To/Die/For: Jaded
But as much as I approve of Nevermore's disciplined anti-purity, if I'm really still fond of metal because it connects me to my youth, it's better when it's a little more conscious of its own absurdity. Enemies of Reality takes metal seriously, as I think somebody ought to. And thus it can't make me half as dizzily happy as it does to listen to the Finnish metal band To/Die/For covering Cutting Crew's "(I Just) Died in Your Arms". This is every bit as dreadful an idea as you fear. Actually, it's a little worse, since vocalist Jape Perätalo turns the little "Oh"s from the original choruses into, I swear, "Hark"s, which even Cutting Crew themselves didn't have the aplomb for. It's wildly absurd, and sickeningly wonderful, and everything I ever wished Duran Duran and Depeche Mode could have been. But the cover turns out to be perfectly in keeping with the rest of the album, which obdurately undermines song after song's metal gravity with chirpy Eighties-vintage synth bleats and insanely glittery bombast, and ends up as the long-missing link between serious metal and the Sisters of Mercy's Vision Thing. And I never knew why I loved that, and the machines aren't ready to tell me.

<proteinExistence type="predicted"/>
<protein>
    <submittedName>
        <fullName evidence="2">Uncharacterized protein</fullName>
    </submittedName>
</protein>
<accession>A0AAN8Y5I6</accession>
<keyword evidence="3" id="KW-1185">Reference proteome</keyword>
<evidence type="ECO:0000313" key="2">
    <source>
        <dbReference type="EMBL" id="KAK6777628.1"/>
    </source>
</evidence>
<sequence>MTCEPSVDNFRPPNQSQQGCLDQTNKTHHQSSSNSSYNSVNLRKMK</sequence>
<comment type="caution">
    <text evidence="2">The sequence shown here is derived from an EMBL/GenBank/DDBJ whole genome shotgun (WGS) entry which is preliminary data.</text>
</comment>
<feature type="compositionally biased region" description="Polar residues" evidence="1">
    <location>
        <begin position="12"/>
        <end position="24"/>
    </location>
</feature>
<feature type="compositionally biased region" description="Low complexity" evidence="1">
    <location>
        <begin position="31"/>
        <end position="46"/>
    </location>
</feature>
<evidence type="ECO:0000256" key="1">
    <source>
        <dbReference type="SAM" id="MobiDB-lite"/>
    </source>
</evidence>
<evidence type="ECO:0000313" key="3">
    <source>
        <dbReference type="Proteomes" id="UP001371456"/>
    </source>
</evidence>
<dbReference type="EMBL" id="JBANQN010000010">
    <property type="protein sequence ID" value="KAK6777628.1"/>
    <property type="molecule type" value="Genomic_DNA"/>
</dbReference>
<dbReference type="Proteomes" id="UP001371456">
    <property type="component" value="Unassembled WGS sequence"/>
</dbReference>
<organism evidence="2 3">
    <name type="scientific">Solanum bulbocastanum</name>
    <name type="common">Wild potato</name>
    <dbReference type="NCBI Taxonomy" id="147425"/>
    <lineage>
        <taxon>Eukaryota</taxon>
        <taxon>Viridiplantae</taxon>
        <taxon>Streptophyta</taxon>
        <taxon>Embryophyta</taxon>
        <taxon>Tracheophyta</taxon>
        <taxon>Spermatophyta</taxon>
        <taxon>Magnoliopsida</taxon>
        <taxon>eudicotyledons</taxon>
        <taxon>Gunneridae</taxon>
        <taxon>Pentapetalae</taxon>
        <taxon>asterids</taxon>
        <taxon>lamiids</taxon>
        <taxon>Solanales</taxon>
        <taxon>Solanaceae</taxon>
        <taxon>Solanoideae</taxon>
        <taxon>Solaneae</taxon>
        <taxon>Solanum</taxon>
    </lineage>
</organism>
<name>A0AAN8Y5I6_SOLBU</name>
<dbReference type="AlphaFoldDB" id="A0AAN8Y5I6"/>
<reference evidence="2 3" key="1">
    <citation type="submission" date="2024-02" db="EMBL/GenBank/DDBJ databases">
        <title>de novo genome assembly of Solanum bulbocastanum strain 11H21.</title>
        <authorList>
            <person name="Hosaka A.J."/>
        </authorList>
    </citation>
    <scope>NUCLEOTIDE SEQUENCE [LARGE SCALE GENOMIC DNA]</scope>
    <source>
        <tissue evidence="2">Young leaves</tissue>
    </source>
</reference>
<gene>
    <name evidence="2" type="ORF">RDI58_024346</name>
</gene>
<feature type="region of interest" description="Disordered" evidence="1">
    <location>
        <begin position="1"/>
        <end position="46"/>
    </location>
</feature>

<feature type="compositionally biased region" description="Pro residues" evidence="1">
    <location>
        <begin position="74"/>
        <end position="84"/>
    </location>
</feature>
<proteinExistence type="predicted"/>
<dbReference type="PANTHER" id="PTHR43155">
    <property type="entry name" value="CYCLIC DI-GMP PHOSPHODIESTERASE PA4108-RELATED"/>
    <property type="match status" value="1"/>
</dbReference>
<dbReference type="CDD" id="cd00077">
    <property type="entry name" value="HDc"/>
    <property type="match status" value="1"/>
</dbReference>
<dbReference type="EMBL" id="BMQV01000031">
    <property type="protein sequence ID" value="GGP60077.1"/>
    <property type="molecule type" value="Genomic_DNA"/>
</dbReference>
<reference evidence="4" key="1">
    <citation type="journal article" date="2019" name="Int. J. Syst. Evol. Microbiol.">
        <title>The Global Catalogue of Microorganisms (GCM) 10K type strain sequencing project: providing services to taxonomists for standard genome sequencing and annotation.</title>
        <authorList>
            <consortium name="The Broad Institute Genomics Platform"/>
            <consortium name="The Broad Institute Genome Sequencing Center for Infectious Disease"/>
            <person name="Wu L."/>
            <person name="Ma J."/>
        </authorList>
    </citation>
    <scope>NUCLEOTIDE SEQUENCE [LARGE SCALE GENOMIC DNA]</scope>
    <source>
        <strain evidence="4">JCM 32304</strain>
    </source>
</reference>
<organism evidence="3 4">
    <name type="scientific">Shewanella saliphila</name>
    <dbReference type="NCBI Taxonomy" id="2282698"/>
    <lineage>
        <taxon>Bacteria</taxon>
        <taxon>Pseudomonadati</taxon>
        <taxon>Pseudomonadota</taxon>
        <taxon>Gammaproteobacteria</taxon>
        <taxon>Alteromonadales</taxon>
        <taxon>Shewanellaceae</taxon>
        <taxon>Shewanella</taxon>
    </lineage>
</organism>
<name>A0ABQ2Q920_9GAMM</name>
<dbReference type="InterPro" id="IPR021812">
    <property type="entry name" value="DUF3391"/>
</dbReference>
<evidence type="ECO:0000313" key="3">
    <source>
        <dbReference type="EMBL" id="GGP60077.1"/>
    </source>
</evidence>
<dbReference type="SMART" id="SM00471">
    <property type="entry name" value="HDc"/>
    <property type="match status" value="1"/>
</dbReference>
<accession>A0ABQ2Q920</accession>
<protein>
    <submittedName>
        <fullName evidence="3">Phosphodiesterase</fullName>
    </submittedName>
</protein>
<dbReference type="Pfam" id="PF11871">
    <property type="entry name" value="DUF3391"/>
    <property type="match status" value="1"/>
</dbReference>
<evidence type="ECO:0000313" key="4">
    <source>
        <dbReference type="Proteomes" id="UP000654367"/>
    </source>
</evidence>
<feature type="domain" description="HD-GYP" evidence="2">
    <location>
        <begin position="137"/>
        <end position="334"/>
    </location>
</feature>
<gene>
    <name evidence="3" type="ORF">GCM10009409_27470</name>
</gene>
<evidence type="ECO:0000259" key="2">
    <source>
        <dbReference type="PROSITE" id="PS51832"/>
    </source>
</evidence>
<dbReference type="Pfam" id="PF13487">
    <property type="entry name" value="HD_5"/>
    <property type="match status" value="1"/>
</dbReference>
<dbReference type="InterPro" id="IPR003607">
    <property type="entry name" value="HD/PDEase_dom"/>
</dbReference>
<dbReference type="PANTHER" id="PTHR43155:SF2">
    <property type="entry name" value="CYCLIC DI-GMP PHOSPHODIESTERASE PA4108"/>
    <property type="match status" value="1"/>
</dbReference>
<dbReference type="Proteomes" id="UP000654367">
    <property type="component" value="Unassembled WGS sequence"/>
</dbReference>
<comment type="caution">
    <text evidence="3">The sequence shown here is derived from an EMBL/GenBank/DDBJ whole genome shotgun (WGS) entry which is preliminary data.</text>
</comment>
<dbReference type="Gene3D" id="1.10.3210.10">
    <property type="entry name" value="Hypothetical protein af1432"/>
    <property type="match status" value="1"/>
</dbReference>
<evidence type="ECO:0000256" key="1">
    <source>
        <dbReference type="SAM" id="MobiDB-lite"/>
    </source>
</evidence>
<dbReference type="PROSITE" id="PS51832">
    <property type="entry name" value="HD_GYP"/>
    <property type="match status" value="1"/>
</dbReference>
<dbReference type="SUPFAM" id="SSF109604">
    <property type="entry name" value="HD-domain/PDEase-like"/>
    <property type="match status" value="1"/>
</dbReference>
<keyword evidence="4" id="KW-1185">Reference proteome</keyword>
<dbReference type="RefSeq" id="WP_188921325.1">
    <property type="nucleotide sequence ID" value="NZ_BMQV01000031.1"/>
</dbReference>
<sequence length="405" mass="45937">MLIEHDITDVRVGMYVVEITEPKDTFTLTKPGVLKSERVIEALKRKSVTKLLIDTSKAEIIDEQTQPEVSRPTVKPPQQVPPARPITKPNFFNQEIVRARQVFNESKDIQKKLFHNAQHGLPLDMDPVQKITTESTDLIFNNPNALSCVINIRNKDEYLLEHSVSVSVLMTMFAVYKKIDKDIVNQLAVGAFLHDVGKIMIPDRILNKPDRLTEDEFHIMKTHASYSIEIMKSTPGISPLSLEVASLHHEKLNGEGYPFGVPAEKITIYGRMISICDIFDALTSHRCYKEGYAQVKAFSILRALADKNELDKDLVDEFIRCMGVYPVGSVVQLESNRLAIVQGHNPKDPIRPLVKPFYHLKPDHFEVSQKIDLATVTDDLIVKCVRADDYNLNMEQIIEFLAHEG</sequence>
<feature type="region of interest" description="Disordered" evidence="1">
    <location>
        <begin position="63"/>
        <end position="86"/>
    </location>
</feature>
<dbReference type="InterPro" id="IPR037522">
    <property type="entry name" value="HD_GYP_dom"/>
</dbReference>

I haven't actually asked Belle what she thinks of the Sisters of Mercy, and I'm not waking her up to ask, nor to play her this, as momentarily certain as I am that everybody would rather dance around shouting "Hark" than sleep. Maybe in the morning. Cartoon gothic isn't really her idiom, these days, but we didn't know each other when we were fifteen, so she might surprise me. When we were fifteen, in fact, we would have had nothing to do with each other, and might have been amazing together all the same. So I spend these moments alone, just me and the people I'm not anymore and the people I didn't turn out to be, and maybe we'll be ready for the people we decide we want to become.